Friday, June 11, 2021
Original post can be found on the Duke Global Health Innovation Center's Launch and Scale Speedometer website.
|High-income country confirmed dose total:||6 billion|
|Upper-middle-income country total:||2.2 billion|
|Lower-middle-income country total:||1.4 billion|
|Low-income country total:||271 million|
|COVAX total:||2.4 billion|
|Total worldwide confirmed purchases of Covid-19 vaccines:||12.2 billion doses|
How can India address a potential third wave of SARS-CoV-2 infections?
Author: Nikki Prattipati
Starting mid-March 2021, India has become the epicenter of COVID-19 as a second wave of infections devastated the country. India reported 50 percent of global cases and 30 percent of global COVID-19 deaths, and an alarming rate of over 400,000 daily new cases at the height of the wave in early May 2021. While official projections estimate 29 million total infections and 360,000 deaths, low testing rates and the lack of available data lead some to place the actual COVID-19 tallies at five to ten times the official numbers.
The new, more contagious B.1617 Delta variant is partially to blame for the intensity of the second wave. However, the premature lifting of initial population-level prevention measures, the paucity in medical supplies including hospital beds and oxygen, and a high proportion of unvaccinated population contributed to the wildfire-like spread of the virus, inflicting untold human suffering across the country.
With the number of cases declining, the second wave is waning, but many experts predict that a third wave is inevitable. India cannot squander this opportunity to prepare itself; the country must take proper precautionary measures to minimize the impacts of a third wave.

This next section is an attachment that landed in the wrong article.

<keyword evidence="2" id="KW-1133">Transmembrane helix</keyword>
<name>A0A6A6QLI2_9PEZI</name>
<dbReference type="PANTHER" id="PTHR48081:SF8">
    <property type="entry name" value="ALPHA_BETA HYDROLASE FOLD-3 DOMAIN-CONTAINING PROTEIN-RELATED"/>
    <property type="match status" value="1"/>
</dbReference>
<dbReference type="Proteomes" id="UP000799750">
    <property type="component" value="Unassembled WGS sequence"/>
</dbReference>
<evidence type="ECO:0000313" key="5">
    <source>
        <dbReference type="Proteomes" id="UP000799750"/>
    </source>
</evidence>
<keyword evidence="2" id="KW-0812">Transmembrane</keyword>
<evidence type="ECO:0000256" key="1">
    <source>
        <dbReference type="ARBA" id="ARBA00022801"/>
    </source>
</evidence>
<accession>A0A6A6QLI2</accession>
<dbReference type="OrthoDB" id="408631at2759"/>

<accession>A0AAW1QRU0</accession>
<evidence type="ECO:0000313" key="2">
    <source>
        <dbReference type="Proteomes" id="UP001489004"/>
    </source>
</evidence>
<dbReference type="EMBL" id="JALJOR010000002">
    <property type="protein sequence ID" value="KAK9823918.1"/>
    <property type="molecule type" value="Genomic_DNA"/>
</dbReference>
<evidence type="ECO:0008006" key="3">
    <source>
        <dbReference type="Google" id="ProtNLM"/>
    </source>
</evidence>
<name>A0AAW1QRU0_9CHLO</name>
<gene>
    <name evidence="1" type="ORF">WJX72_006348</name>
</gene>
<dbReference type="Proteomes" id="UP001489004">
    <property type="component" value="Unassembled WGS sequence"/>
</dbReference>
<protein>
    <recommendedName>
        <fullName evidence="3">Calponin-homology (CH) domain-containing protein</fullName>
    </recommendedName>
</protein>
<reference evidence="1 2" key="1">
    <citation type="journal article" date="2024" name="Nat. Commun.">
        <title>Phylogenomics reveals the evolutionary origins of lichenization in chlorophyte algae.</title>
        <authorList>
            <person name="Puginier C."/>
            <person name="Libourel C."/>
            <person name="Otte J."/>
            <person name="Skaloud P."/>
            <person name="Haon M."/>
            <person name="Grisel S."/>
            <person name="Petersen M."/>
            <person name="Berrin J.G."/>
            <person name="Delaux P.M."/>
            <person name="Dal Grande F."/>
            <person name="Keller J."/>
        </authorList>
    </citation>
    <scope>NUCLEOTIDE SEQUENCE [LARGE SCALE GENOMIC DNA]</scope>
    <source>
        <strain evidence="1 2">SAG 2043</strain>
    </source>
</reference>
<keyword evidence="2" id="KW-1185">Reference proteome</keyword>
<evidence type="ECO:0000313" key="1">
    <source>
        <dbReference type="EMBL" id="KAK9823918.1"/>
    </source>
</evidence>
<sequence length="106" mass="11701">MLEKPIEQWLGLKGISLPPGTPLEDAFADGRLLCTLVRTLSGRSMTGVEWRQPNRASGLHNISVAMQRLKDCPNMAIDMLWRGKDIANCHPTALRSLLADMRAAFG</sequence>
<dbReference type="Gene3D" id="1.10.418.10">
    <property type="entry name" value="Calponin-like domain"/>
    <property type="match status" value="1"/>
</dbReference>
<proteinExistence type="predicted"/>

- India needs to continue urging proper population level prevention measures, including mask wearing and physical distancing.
A study completed during the height of the second wave of COVID-19 revealed only half the population wearing a mask and only fifteen percent of the population wearing a mask properly. With the majority of its population still unvaccinated, India needs to increase proper mask wearing among its constituents.
Moreover, after a strict nationwide lockdown in early 2020 curbed infection transmissions, India prematurely congratulated itself on controlling the pandemic and recklessly allowed large gatherings, such as cricket games attended by more than 130,000 unmasked fans, hosted large election rallies, and permitted gatherings for religious festivals, allowing the virus to spread. In the absence of a national lockdown to address the second wave of infections, many Indian states implemented strict regional lockdowns in May. Unfortunately, these draconian lockdowns disproportionately hurt the poorest and most vulnerable, and cannot be implemented for an extended period of time. However, the country should continue enforcing restrictions against large gatherings until higher proportions of the population are vaccinated.